| November/December 1986

This is the story of a Case steam traction engine which was taken into the Absaroka Beartooth Wilderness of Montana in 1909 and has remained there ever since, a venerable monument to times long gone by.

It originally powered a sawmill operated by the late Walter Scott. Now it is a part of mountain legend, visited by those who know about it, who ride horseback over ancient trails just to look at it and talk about its history.

We of Stemgas heard about it several years ago while talking with Mr. and Mrs. Bill Mackay, at their ranch at Roscoe, near Red Lodge. Mary Ann, their daughter-in-law, wife of Bill Mackay, Jr., said she'd forward some photos and information on the engine.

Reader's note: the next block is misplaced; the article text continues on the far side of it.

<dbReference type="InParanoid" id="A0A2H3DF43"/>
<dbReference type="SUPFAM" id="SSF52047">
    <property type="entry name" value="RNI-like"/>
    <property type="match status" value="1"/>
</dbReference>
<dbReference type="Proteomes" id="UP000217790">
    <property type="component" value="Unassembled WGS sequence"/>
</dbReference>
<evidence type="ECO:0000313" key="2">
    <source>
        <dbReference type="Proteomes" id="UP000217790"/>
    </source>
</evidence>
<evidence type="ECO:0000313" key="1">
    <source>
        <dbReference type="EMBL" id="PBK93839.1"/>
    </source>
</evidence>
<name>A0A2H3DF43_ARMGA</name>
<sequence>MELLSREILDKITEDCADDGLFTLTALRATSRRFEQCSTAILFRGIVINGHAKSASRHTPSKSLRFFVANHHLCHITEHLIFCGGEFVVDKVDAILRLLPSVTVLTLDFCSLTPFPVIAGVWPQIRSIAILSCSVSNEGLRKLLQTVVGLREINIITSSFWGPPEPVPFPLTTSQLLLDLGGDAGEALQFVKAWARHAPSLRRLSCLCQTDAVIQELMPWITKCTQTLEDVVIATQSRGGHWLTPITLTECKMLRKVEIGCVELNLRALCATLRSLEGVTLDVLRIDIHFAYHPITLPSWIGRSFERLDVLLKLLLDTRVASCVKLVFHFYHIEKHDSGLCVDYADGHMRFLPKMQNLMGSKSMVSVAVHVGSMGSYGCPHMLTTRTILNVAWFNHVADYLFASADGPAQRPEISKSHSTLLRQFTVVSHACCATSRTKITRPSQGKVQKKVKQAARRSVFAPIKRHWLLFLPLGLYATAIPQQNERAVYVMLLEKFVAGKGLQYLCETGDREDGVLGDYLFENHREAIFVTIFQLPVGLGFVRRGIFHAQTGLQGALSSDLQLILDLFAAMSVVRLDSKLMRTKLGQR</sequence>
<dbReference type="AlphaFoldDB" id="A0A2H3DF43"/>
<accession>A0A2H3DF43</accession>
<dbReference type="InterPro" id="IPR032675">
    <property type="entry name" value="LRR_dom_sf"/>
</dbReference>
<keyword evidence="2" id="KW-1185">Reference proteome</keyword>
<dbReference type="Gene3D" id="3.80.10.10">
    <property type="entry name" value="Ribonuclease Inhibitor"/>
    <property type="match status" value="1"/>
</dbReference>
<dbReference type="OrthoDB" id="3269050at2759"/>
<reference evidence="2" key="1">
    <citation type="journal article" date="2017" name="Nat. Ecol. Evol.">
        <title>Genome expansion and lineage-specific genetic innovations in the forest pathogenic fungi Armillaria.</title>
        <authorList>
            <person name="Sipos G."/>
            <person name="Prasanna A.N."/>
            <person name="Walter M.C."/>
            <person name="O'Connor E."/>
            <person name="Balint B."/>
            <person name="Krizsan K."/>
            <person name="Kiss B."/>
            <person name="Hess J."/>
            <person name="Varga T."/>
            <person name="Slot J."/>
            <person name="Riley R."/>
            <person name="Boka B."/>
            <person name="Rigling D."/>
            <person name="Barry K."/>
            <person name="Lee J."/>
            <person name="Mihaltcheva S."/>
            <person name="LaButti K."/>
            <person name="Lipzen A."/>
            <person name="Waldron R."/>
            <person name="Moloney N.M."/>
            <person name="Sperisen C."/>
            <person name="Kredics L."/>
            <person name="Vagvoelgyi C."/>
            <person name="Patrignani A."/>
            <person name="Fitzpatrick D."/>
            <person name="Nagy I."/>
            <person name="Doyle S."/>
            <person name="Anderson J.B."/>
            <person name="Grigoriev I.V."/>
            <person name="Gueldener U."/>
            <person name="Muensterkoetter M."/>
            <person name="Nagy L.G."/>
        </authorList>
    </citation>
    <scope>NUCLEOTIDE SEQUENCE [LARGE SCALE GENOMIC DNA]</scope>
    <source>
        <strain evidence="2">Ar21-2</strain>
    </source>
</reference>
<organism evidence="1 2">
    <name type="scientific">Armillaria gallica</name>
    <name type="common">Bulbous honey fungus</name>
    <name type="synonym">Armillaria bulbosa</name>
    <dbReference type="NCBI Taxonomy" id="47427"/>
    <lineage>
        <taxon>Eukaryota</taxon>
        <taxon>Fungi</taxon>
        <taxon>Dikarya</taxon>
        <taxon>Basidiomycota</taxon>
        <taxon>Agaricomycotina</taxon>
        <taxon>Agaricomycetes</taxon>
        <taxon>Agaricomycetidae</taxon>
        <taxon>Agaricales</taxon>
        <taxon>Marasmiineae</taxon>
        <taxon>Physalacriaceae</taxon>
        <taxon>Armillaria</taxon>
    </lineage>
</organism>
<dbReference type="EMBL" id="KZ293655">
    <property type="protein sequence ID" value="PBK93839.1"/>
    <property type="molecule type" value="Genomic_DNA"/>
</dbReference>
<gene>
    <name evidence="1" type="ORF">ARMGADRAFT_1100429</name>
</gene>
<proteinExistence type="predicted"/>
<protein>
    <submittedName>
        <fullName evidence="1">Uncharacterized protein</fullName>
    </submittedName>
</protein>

She sent us a tape made by a neighbor, Patricia George, wife of Arnold George, of an oral history interview with Scott, whom some people called 'Sir Walter'. We transcribed it and present most of it herewith.

'Everyone knew the engine was there, ' Mary Ann says. 'Old timers told the story. But second growth timber had covered the old trails, so that you couldn't ride in on horseback. Arnold George runs a hunting camp in the fall, and he found the engine. He rode out of the camp in the snow; that was an easier time to do it because the snow lay on the bushes and the way was more open. He took us up the next year, and now we visit the engine about once every other year.'

In the tape is reference to a fire. This was the 'big fire' of long ago which burned all the timber between Red Lodge and Livingston.